Those who follow the Facebook page for my blog likely saw me make a post yesterday regarding the shooting and denial of medical care of a trans activist in Pakistan recently. Along with that link, I mentioned that I’ve been dealing with a lot of medical drama the past month or so, which I will discuss somewhat today. While I will be explaining why I’ve not made a post in close to a month, I’ll also go into how this is an issue for the community at large as well as some basic educational stuff. Now that the basic “introduction paragraph” that all your professors harp on you about is out of the way, let’s get on with the details! Continue reading
On Monday, I briefly mentioned how schizophrenia and Parkinson’s are two sides of the same coin, being based on the levels (too much or too little respectively) of the neurotransmitter dopamine. Today, I want to go a bit more in-depth into this topic.
First off, let me say that I am not schizophrenic, nor is anyone that I personally know, and the same applies to Parkinson’s. However, that does not need to be the case for someone to suffer from the symptoms of one or the other. In fact, if the dosage is not handled properly, someone with schizophrenia can gain symptoms of Parkinson’s through what is known as tardive dyskenesia, and someone with Parkinson’s can have psychotic episodes brought about by their own meds. On that note, let me make something clear: the term psychotic does NOT refer to someone who is unfeeling, uncaring, evil, murderous, etc. as it is commonly used in the popular vernacular. Instead, what psychotic means is that there is something to cause a break from reality. Continue reading
So, last night, I linked one of my more recent posts to a friend of mine on Steam who plays several of the same games I do. It was my feminist analysis of one of those games, and she decided to read more of what I wrote throughout the blog. We’re both aces, but she remarked that it seems that being trans is far worse than being ace. I remarked that it’s the intersection of those identities, along with all of my other ones (including baggage) that forms who I am. She also remarked that it seemed impossible for anyone to come out of this war without it. I briefly hinted that my PTSD goes further than that, from my childhood, but did not go into specifics. Today, I’m going to go into some specifics so I can make some other things clear. So settle in folks, because this is not gonna be a happy one today. Continue reading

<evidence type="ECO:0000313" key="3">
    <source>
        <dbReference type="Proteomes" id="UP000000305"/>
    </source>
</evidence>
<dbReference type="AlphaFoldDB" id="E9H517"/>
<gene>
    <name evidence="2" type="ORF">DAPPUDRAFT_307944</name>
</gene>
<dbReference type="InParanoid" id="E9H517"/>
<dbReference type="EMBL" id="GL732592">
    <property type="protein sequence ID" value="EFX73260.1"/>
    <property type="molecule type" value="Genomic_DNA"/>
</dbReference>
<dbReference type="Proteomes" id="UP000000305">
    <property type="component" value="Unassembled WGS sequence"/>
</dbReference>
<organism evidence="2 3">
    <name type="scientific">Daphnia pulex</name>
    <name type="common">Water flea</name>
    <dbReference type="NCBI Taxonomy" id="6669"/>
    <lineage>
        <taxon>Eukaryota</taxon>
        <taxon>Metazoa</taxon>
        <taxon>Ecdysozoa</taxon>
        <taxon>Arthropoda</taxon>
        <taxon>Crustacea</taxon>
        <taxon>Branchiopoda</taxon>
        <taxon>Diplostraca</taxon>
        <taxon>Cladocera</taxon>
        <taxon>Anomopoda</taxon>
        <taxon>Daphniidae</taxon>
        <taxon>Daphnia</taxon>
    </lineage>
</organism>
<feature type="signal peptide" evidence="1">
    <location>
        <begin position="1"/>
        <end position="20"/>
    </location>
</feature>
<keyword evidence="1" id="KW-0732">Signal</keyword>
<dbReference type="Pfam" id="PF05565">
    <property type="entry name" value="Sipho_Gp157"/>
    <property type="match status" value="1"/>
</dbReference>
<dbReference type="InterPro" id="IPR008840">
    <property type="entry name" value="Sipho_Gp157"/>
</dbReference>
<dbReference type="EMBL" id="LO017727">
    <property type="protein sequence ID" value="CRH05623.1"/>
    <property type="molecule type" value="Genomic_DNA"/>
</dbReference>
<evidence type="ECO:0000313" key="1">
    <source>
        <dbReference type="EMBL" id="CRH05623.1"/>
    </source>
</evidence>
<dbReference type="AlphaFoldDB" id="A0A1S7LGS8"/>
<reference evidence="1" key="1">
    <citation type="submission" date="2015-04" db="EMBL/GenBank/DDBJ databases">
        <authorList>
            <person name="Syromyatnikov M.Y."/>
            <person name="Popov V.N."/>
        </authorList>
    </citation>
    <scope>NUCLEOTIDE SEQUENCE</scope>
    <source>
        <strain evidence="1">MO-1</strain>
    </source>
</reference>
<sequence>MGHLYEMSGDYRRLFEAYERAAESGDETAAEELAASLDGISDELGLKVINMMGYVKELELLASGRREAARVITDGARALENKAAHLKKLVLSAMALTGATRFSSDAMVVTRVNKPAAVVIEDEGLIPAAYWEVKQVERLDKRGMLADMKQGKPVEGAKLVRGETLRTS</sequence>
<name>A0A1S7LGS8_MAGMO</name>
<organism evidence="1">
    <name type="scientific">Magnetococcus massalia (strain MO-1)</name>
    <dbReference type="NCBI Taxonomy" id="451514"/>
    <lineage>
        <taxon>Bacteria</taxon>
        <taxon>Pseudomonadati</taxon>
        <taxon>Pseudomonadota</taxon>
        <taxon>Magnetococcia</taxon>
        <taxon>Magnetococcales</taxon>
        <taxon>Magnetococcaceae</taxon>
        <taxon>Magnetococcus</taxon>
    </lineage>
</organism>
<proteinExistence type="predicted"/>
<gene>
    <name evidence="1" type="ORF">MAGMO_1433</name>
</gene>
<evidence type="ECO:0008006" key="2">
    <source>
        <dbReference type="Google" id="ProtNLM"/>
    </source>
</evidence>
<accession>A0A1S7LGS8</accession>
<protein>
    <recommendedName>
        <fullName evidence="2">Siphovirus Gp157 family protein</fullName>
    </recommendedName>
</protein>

Just in the last week, we’ve had two more trans women murdered here in the States. Last Friday night, Bri Golec was stabbed to death by her father, who left her body out on the porch and made a false 911 call saying that they were attacked by members of a cult that his “son” supposedly belonged to. And just a couple days ago, Christina Grant Infiniti in Miami was murdered by her boyfriend. This one has barely been acknowledged, even by media sources that would normally cover these murders, such as the Advocate. Couple this with the fact that on Wednesday, I had a hostile (but thankfully not violent) encounter in the ladies room on campus, and I need a few days for myself. I’ve even skipped my LGBT studies and activism classes for this week because of this, and my professors were told why before either class. As such, I’m not going to really write much today. Instead, I leave you with a couple of essays I wrote about a year or so ago for a human sexuality class, discussing the media influences that existed while I was growing up, and what I would like to see changed. Think of these in light of the recent murders that sometimes, more knowledge of a topic, or more visibility, is not always a good thing. I risk my life every day just by being open and honest. As Laverne Cox said during her speech, there isn’t a moment when I leave my home that I don’t wonder if I’ll be coming home at the end of the day alive.
I’ll be back next week. Stay safe out there. Continue reading
With all the discrimination and uncomfortable topics we’ve seen in the news of late, I felt the need to do a happier post today. And since last week was national LGBT health awareness week, let’s combine the two.
Health concerns are important to think about as trans folk. Trans men need to manage their weight before they can start on testosterone due to health concerns, and trans women are more likely to put on weight once we start on hormones. Likewise, we both need to exercise more once we get started: trans men to build muscle and trans women to minimize muscle loss. I know a lot of trans women who don’t want to keep muscle for fear of looking like body builders, but the fact is that muscle helps prevent the buildup of fat. We’ll still build fat in the important areas, but working out helps prevent the extraneous fat we put on. Continue reading